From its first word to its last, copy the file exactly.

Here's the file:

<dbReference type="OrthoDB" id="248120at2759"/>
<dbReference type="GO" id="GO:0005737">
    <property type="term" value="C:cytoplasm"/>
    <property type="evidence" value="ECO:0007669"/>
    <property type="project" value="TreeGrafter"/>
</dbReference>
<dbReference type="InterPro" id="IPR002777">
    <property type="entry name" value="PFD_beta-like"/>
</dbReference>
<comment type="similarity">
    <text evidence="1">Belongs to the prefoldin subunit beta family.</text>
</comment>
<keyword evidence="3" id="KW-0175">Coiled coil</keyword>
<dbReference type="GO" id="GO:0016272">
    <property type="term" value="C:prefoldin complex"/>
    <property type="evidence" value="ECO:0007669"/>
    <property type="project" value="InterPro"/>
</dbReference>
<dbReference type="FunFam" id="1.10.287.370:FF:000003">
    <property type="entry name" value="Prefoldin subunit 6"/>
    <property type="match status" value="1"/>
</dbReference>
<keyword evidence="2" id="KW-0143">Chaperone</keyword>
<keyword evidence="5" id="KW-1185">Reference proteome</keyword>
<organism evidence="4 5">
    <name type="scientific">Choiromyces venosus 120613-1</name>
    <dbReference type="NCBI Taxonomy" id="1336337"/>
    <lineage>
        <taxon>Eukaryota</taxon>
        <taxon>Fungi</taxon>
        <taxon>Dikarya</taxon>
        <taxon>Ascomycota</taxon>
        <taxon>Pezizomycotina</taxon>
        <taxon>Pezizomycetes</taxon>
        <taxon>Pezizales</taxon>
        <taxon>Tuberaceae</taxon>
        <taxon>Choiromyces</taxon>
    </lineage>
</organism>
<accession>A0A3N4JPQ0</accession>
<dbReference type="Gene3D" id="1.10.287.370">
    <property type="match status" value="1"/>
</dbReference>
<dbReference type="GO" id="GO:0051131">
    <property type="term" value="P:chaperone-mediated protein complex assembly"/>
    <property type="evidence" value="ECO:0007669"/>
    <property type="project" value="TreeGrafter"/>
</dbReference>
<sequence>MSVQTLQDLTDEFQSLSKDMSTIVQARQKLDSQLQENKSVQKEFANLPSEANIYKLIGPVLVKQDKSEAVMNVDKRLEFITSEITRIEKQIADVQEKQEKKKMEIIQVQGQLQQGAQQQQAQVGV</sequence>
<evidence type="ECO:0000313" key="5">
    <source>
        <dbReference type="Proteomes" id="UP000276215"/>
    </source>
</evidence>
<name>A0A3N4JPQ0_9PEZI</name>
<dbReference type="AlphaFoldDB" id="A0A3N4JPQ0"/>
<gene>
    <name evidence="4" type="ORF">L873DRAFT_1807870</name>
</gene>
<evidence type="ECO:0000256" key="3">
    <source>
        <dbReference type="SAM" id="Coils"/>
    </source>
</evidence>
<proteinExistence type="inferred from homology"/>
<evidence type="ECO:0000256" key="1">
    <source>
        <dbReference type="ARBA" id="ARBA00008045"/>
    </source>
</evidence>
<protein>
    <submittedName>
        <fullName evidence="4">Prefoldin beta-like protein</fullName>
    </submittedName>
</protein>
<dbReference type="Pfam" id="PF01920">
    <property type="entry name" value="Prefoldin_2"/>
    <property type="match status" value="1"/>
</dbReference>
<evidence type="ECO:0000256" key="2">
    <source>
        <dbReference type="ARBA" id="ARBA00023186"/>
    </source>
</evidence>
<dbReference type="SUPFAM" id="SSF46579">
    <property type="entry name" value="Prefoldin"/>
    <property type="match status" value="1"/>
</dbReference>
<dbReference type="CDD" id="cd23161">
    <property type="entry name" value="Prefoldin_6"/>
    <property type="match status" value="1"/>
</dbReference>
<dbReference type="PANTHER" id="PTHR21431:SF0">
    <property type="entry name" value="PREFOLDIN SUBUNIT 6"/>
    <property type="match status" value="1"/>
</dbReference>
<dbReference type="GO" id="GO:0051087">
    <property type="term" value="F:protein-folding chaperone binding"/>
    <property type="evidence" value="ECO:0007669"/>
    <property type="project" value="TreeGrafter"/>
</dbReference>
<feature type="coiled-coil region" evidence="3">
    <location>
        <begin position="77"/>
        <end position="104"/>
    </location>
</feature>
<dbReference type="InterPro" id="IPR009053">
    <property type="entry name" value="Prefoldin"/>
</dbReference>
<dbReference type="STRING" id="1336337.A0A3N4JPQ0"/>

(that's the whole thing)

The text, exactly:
<dbReference type="OrthoDB" id="248120at2759"/>
<dbReference type="GO" id="GO:0005737">
    <property type="term" value="C:cytoplasm"/>
    <property type="evidence" value="ECO:0007669"/>
    <property type="project" value="TreeGrafter"/>
</dbReference>
<dbReference type="InterPro" id="IPR002777">
    <property type="entry name" value="PFD_beta-like"/>
</dbReference>
<comment type="similarity">
    <text evidence="1">Belongs to the prefoldin subunit beta family.</text>
</comment>
<keyword evidence="3" id="KW-0175">Coiled coil</keyword>
<dbReference type="GO" id="GO:0016272">
    <property type="term" value="C:prefoldin complex"/>
    <property type="evidence" value="ECO:0007669"/>
    <property type="project" value="InterPro"/>
</dbReference>
<dbReference type="FunFam" id="1.10.287.370:FF:000003">
    <property type="entry name" value="Prefoldin subunit 6"/>
    <property type="match status" value="1"/>
</dbReference>
<keyword evidence="2" id="KW-0143">Chaperone</keyword>
<keyword evidence="5" id="KW-1185">Reference proteome</keyword>
<organism evidence="4 5">
    <name type="scientific">Choiromyces venosus 120613-1</name>
    <dbReference type="NCBI Taxonomy" id="1336337"/>
    <lineage>
        <taxon>Eukaryota</taxon>
        <taxon>Fungi</taxon>
        <taxon>Dikarya</taxon>
        <taxon>Ascomycota</taxon>
        <taxon>Pezizomycotina</taxon>
        <taxon>Pezizomycetes</taxon>
        <taxon>Pezizales</taxon>
        <taxon>Tuberaceae</taxon>
        <taxon>Choiromyces</taxon>
    </lineage>
</organism>
<accession>A0A3N4JPQ0</accession>
<dbReference type="Gene3D" id="1.10.287.370">
    <property type="match status" value="1"/>
</dbReference>
<dbReference type="GO" id="GO:0051131">
    <property type="term" value="P:chaperone-mediated protein complex assembly"/>
    <property type="evidence" value="ECO:0007669"/>
    <property type="project" value="TreeGrafter"/>
</dbReference>
<sequence>MSVQTLQDLTDEFQSLSKDMSTIVQARQKLDSQLQENKSVQKEFANLPSEANIYKLIGPVLVKQDKSEAVMNVDKRLEFITSEITRIEKQIADVQEKQEKKKMEIIQVQGQLQQGAQQQQAQVGV</sequence>
<evidence type="ECO:0000313" key="5">
    <source>
        <dbReference type="Proteomes" id="UP000276215"/>
    </source>
</evidence>
<name>A0A3N4JPQ0_9PEZI</name>
<dbReference type="AlphaFoldDB" id="A0A3N4JPQ0"/>
<gene>
    <name evidence="4" type="ORF">L873DRAFT_1807870</name>
</gene>
<evidence type="ECO:0000256" key="3">
    <source>
        <dbReference type="SAM" id="Coils"/>
    </source>
</evidence>
<proteinExistence type="inferred from homology"/>
<evidence type="ECO:0000256" key="1">
    <source>
        <dbReference type="ARBA" id="ARBA00008045"/>
    </source>
</evidence>
<protein>
    <submittedName>
        <fullName evidence="4">Prefoldin beta-like protein</fullName>
    </submittedName>
</protein>
<dbReference type="Pfam" id="PF01920">
    <property type="entry name" value="Prefoldin_2"/>
    <property type="match status" value="1"/>
</dbReference>
<evidence type="ECO:0000256" key="2">
    <source>
        <dbReference type="ARBA" id="ARBA00023186"/>
    </source>
</evidence>
<dbReference type="SUPFAM" id="SSF46579">
    <property type="entry name" value="Prefoldin"/>
    <property type="match status" value="1"/>
</dbReference>
<dbReference type="CDD" id="cd23161">
    <property type="entry name" value="Prefoldin_6"/>
    <property type="match status" value="1"/>
</dbReference>
<dbReference type="PANTHER" id="PTHR21431:SF0">
    <property type="entry name" value="PREFOLDIN SUBUNIT 6"/>
    <property type="match status" value="1"/>
</dbReference>
<dbReference type="GO" id="GO:0051087">
    <property type="term" value="F:protein-folding chaperone binding"/>
    <property type="evidence" value="ECO:0007669"/>
    <property type="project" value="TreeGrafter"/>
</dbReference>
<feature type="coiled-coil region" evidence="3">
    <location>
        <begin position="77"/>
        <end position="104"/>
    </location>
</feature>
<dbReference type="InterPro" id="IPR009053">
    <property type="entry name" value="Prefoldin"/>
</dbReference>
<dbReference type="STRING" id="1336337.A0A3N4JPQ0"/>